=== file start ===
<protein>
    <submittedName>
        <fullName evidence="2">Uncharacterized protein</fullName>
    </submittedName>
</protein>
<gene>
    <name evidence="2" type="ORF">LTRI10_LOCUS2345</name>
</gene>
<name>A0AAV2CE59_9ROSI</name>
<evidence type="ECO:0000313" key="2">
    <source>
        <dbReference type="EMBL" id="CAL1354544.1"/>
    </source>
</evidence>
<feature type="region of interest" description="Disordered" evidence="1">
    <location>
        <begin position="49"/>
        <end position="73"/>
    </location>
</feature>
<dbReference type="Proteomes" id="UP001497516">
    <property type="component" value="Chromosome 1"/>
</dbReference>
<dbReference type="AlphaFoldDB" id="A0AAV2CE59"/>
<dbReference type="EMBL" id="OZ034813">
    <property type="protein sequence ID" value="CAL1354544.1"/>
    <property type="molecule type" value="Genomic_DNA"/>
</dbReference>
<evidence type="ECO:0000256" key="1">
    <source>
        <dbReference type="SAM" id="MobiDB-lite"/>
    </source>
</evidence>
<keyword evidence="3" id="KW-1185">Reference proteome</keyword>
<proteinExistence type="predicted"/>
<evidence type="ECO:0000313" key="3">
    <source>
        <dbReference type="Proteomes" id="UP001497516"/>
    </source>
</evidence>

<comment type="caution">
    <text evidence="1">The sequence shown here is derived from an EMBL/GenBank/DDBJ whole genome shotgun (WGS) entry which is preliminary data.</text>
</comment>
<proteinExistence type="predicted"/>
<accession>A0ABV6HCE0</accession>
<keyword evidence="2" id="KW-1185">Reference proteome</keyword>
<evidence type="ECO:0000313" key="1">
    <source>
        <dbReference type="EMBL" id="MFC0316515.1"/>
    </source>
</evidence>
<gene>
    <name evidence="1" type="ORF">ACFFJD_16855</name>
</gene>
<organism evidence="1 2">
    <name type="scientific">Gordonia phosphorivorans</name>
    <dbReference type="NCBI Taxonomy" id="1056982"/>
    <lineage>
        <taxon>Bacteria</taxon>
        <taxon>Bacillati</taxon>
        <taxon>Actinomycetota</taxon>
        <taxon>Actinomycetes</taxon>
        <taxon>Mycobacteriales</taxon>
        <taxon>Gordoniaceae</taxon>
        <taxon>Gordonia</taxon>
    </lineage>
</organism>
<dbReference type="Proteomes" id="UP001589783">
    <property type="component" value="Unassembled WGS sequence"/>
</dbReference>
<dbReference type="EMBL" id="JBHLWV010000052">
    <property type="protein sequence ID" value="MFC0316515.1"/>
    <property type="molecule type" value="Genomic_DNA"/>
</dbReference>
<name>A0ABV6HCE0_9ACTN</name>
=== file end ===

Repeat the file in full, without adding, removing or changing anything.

<protein>
    <submittedName>
        <fullName evidence="2">Uncharacterized protein</fullName>
    </submittedName>
</protein>
<gene>
    <name evidence="2" type="ORF">LTRI10_LOCUS2345</name>
</gene>
<name>A0AAV2CE59_9ROSI</name>
<evidence type="ECO:0000313" key="2">
    <source>
        <dbReference type="EMBL" id="CAL1354544.1"/>
    </source>
</evidence>
<feature type="region of interest" description="Disordered" evidence="1">
    <location>
        <begin position="49"/>
        <end position="73"/>
    </location>
</feature>
<dbReference type="Proteomes" id="UP001497516">
    <property type="component" value="Chromosome 1"/>
</dbReference>
<dbReference type="AlphaFoldDB" id="A0AAV2CE59"/>
<dbReference type="EMBL" id="OZ034813">
    <property type="protein sequence ID" value="CAL1354544.1"/>
    <property type="molecule type" value="Genomic_DNA"/>
</dbReference>
<evidence type="ECO:0000256" key="1">
    <source>
        <dbReference type="SAM" id="MobiDB-lite"/>
    </source>
</evidence>
<keyword evidence="3" id="KW-1185">Reference proteome</keyword>
<proteinExistence type="predicted"/>
<evidence type="ECO:0000313" key="3">
    <source>
        <dbReference type="Proteomes" id="UP001497516"/>
    </source>
</evidence>

<comment type="caution">
    <text evidence="1">The sequence shown here is derived from an EMBL/GenBank/DDBJ whole genome shotgun (WGS) entry which is preliminary data.</text>
</comment>
<proteinExistence type="predicted"/>
<accession>A0ABV6HCE0</accession>
<keyword evidence="2" id="KW-1185">Reference proteome</keyword>
<evidence type="ECO:0000313" key="1">
    <source>
        <dbReference type="EMBL" id="MFC0316515.1"/>
    </source>
</evidence>
<gene>
    <name evidence="1" type="ORF">ACFFJD_16855</name>
</gene>
<organism evidence="1 2">
    <name type="scientific">Gordonia phosphorivorans</name>
    <dbReference type="NCBI Taxonomy" id="1056982"/>
    <lineage>
        <taxon>Bacteria</taxon>
        <taxon>Bacillati</taxon>
        <taxon>Actinomycetota</taxon>
        <taxon>Actinomycetes</taxon>
        <taxon>Mycobacteriales</taxon>
        <taxon>Gordoniaceae</taxon>
        <taxon>Gordonia</taxon>
    </lineage>
</organism>
<dbReference type="Proteomes" id="UP001589783">
    <property type="component" value="Unassembled WGS sequence"/>
</dbReference>
<dbReference type="EMBL" id="JBHLWV010000052">
    <property type="protein sequence ID" value="MFC0316515.1"/>
    <property type="molecule type" value="Genomic_DNA"/>
</dbReference>
<name>A0ABV6HCE0_9ACTN</name>